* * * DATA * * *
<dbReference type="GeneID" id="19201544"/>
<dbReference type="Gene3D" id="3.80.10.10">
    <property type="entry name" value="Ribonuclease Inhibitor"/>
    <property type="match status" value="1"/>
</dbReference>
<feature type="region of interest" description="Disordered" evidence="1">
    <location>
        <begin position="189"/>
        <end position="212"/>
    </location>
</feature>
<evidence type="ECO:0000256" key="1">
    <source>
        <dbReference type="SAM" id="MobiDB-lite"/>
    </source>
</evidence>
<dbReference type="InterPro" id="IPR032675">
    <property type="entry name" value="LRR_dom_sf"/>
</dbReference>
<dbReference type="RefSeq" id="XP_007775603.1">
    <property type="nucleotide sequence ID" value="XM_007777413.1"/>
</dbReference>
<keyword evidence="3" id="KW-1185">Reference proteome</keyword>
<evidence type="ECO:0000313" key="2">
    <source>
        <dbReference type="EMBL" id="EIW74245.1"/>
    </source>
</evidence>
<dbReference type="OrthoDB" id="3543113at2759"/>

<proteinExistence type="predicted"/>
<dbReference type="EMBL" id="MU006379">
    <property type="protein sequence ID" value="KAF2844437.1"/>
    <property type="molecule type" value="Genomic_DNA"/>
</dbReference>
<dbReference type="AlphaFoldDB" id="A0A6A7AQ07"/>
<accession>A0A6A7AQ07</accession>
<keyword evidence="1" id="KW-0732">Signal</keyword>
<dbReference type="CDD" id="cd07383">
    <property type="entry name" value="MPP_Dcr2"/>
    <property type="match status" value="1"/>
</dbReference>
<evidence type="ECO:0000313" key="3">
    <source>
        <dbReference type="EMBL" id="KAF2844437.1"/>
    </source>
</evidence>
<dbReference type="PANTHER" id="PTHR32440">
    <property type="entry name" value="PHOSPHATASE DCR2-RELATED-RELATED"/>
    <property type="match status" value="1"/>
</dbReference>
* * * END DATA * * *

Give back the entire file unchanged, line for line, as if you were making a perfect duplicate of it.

<dbReference type="GeneID" id="19201544"/>
<dbReference type="Gene3D" id="3.80.10.10">
    <property type="entry name" value="Ribonuclease Inhibitor"/>
    <property type="match status" value="1"/>
</dbReference>
<feature type="region of interest" description="Disordered" evidence="1">
    <location>
        <begin position="189"/>
        <end position="212"/>
    </location>
</feature>
<evidence type="ECO:0000256" key="1">
    <source>
        <dbReference type="SAM" id="MobiDB-lite"/>
    </source>
</evidence>
<dbReference type="InterPro" id="IPR032675">
    <property type="entry name" value="LRR_dom_sf"/>
</dbReference>
<dbReference type="RefSeq" id="XP_007775603.1">
    <property type="nucleotide sequence ID" value="XM_007777413.1"/>
</dbReference>
<keyword evidence="3" id="KW-1185">Reference proteome</keyword>
<evidence type="ECO:0000313" key="2">
    <source>
        <dbReference type="EMBL" id="EIW74245.1"/>
    </source>
</evidence>
<dbReference type="OrthoDB" id="3543113at2759"/>

<proteinExistence type="predicted"/>
<dbReference type="EMBL" id="MU006379">
    <property type="protein sequence ID" value="KAF2844437.1"/>
    <property type="molecule type" value="Genomic_DNA"/>
</dbReference>
<dbReference type="AlphaFoldDB" id="A0A6A7AQ07"/>
<accession>A0A6A7AQ07</accession>
<keyword evidence="1" id="KW-0732">Signal</keyword>
<dbReference type="CDD" id="cd07383">
    <property type="entry name" value="MPP_Dcr2"/>
    <property type="match status" value="1"/>
</dbReference>
<evidence type="ECO:0000313" key="3">
    <source>
        <dbReference type="EMBL" id="KAF2844437.1"/>
    </source>
</evidence>
<dbReference type="PANTHER" id="PTHR32440">
    <property type="entry name" value="PHOSPHATASE DCR2-RELATED-RELATED"/>
    <property type="match status" value="1"/>
</dbReference>